The Bibb County School board voted to revise its educational special purpose local option sales tax, or SPLOST, budget. By a 6 to 1 vote, members changed the budget from around $176 million to $ 171 million. That's a five million dollar drop.
Director of Capital Programs Jason Daniel said changes to some of the projects are why it decreased.
"We're reducing the scope of work in the SPLOST, we're taking two elementary schools that were originally slotted for around 14,15 million dollars each and we're diverting some of that money to some new projects to renovate some existing buildings to improve the condition of these buildings, HVAC, roofing, that kind of thing, so we can continue to use them, instead of building new," said Daniel. "And that is based on around the student decline in population and the decrease in revenue from SPLOST."
To renovate Bernd, Porter and Riley elementary schools, it will cost $8 million. And adding a combined 25 classrooms at Carter and Heritage elementary schools will be $3.5 million.
The system still plans on building two schools one at King-Danforth and another possibly at the current Morgan site.
Also, according to the SPLOST sheet, an additional $3 million will be spent on security updates at schools.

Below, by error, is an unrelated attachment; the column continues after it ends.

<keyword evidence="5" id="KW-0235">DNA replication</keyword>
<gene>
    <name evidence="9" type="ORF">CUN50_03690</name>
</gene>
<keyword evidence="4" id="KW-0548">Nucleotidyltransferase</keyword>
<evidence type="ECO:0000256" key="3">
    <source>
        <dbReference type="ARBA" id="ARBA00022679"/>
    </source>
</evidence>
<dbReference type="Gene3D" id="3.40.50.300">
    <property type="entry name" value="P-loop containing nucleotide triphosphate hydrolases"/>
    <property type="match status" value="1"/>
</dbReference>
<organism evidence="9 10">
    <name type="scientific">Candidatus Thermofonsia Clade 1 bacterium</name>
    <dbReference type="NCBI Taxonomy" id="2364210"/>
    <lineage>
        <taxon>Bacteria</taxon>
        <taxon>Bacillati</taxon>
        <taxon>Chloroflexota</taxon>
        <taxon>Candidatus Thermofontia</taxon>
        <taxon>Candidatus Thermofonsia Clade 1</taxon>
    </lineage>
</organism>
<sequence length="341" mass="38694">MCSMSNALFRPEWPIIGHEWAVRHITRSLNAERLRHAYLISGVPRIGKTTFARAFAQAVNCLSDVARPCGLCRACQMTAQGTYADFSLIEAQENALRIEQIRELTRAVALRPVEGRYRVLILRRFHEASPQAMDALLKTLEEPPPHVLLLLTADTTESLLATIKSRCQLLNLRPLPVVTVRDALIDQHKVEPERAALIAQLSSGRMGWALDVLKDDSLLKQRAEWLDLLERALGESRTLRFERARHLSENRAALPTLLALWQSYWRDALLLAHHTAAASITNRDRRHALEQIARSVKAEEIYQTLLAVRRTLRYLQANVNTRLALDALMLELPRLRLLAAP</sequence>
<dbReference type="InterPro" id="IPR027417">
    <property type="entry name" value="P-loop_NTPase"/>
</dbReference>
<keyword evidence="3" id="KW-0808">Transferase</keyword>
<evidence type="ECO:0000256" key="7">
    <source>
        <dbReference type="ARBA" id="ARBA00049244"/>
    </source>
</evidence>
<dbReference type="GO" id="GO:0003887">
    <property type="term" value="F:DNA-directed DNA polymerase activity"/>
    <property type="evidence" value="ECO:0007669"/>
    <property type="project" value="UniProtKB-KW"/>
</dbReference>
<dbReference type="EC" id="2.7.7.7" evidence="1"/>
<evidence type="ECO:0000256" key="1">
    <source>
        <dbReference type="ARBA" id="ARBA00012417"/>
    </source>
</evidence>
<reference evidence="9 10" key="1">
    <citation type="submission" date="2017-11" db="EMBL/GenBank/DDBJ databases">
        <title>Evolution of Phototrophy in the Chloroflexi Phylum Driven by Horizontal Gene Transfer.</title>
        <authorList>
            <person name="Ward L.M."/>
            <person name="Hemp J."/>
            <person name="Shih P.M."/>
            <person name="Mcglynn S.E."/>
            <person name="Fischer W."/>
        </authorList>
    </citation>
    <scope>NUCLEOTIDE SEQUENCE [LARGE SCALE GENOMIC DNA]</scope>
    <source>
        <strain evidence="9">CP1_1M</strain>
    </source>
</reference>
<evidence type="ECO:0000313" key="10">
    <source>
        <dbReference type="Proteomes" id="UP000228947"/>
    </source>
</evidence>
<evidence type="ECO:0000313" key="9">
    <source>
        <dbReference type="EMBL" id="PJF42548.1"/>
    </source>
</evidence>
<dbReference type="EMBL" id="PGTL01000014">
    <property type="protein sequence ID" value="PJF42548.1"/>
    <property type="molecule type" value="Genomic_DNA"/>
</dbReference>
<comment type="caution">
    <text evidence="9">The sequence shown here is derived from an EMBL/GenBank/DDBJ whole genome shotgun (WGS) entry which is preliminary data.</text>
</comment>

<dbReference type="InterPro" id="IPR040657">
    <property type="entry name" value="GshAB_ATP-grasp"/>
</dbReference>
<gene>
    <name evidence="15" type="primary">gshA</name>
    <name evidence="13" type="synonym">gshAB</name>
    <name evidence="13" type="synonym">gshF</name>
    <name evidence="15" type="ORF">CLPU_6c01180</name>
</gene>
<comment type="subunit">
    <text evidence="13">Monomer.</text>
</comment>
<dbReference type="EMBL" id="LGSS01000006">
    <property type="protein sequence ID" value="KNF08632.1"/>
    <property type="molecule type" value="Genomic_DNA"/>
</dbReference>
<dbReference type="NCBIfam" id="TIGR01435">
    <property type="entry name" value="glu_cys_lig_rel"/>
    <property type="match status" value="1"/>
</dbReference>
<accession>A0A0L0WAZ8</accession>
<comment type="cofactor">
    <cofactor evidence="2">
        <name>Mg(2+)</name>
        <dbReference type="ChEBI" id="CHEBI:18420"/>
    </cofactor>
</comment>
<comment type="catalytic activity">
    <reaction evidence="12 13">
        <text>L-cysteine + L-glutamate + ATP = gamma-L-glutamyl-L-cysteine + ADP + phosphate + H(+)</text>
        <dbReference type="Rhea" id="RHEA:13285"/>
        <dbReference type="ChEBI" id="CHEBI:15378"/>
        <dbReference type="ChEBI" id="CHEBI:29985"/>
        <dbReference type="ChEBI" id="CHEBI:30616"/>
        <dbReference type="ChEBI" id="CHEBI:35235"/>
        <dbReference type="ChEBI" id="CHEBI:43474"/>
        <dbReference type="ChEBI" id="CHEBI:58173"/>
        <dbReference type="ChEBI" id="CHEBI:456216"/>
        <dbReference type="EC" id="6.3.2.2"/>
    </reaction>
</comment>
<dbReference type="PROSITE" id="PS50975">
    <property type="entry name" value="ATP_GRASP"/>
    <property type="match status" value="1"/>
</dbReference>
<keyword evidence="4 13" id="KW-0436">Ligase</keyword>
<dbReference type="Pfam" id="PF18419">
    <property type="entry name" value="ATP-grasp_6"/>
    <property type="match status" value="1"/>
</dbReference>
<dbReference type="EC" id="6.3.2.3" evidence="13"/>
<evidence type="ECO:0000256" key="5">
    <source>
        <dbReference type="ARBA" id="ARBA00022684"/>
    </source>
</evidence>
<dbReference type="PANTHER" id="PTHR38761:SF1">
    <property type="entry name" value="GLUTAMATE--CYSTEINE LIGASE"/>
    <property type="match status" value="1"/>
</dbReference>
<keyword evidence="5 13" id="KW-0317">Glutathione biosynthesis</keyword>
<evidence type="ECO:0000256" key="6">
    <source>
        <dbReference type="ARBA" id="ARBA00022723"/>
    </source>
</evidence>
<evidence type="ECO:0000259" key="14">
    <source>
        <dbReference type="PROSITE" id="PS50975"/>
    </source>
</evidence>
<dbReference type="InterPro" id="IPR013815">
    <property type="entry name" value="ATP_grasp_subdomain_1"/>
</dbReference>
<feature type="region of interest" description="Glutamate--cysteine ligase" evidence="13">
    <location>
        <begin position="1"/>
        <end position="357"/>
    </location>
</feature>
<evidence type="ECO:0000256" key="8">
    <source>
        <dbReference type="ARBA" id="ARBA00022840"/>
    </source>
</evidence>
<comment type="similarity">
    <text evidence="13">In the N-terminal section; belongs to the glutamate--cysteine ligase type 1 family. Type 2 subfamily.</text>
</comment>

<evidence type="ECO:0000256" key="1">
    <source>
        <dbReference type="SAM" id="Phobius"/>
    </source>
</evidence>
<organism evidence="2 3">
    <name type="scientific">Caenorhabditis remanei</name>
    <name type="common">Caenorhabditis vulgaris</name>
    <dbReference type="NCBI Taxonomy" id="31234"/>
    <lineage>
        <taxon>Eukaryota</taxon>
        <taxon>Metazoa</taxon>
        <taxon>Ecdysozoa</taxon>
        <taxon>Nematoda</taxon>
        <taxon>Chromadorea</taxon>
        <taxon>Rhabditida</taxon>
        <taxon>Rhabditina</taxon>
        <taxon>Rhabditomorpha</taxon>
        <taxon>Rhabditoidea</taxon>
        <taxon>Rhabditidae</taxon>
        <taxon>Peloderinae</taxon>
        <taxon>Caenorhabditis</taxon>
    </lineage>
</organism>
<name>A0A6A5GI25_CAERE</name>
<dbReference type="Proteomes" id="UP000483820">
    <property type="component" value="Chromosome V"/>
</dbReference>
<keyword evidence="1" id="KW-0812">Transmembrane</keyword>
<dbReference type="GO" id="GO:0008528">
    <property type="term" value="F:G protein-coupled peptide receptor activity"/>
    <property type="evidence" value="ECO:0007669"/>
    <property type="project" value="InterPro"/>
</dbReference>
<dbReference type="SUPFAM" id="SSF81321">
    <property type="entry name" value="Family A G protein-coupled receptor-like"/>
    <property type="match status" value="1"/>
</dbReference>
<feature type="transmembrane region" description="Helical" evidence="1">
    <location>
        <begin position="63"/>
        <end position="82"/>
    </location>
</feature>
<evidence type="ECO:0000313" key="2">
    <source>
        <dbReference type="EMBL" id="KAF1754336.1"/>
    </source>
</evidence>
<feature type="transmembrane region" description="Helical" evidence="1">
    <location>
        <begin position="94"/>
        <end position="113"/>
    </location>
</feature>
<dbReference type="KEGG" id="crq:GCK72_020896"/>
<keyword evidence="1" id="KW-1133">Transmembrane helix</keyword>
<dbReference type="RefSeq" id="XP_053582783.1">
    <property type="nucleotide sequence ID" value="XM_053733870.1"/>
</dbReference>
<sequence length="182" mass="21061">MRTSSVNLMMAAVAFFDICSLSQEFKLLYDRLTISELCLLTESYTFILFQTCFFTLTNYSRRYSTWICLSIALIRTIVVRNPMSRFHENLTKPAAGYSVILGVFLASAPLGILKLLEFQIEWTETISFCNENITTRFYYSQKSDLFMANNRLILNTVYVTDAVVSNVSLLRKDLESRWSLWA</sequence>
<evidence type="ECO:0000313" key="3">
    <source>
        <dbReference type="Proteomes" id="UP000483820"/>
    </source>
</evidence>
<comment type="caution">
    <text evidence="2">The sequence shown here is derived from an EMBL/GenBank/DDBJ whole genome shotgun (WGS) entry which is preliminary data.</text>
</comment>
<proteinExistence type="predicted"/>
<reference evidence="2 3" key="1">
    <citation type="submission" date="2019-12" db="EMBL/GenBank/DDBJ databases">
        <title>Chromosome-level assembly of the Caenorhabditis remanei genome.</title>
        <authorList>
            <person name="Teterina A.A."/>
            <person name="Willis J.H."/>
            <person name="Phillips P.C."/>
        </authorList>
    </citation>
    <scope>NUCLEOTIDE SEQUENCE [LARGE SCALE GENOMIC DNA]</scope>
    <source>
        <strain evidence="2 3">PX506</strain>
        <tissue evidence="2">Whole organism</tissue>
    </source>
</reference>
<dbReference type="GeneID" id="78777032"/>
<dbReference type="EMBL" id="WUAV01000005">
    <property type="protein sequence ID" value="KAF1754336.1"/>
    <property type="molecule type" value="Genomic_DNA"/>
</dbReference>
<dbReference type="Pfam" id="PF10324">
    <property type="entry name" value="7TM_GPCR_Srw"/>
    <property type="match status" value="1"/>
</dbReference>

The public was welcome to comment on the changes, but nobody spoke.
Following the public hearing, Chief Financial Officer Ron Collier discussed a portion of the proposed 2015 fiscal budget. Salaries, fringe benefits and operations will increase to around $8.8 million.
"The increase in salary and benefits is increased primarily because we will not, we're not proposing furloughs next year. So again, those dollars will have to go back into the budget. So for that reason you got an increase. And the other operating costs, some of that increase is related to a change in our expenditure structure," said Collier. "One of the changes is the technology costs is a little bit higher. As well as we're gonna purchase more text books next year. And also there will be some costs related to the opening of the new charter school."
This is the third time the board has reviewed the proposed budget which must be approved before July 1.
The board also discussed the districts projected fund balance, or savings, over the next five years. Collier says it is important to plan this ahead of time, so funds don't run out. By 2019 the system could have a $4 million fund balance reserve deficit.
"As costs continually go up, and our revenues remain stable, or decrease, that forces us to use our fund balance, fund balance reserves. So at some point, the fund balance reserves will run out. So we have to continually plan and look to the future in terms of how are we gonna rectify that situation before we get to it," said Collier.
To help increase revenue, Interim Superintendent Steve Smith says the system is looking at renting out portions of the building because they have vacant space. The school system would be consolidated to the third and fourth floors.